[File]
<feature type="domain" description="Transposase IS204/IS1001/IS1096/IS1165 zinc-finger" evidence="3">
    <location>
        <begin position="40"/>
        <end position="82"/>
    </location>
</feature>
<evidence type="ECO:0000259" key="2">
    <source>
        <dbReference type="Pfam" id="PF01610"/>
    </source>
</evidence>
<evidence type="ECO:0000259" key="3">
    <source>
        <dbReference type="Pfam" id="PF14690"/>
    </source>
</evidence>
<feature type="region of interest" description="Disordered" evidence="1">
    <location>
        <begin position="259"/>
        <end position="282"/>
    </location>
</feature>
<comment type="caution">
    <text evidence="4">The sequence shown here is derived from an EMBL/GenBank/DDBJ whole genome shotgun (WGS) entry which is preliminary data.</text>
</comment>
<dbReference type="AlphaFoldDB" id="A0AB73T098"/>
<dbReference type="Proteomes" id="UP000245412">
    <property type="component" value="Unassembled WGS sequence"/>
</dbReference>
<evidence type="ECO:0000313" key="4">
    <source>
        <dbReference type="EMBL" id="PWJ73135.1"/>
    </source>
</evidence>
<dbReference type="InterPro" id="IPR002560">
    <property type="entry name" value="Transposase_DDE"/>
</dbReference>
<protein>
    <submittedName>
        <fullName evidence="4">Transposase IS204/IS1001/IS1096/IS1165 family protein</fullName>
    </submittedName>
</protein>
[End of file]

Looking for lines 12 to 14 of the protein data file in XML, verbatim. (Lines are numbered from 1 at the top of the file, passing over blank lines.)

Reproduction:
<evidence type="ECO:0000259" key="3">
    <source>
        <dbReference type="Pfam" id="PF14690"/>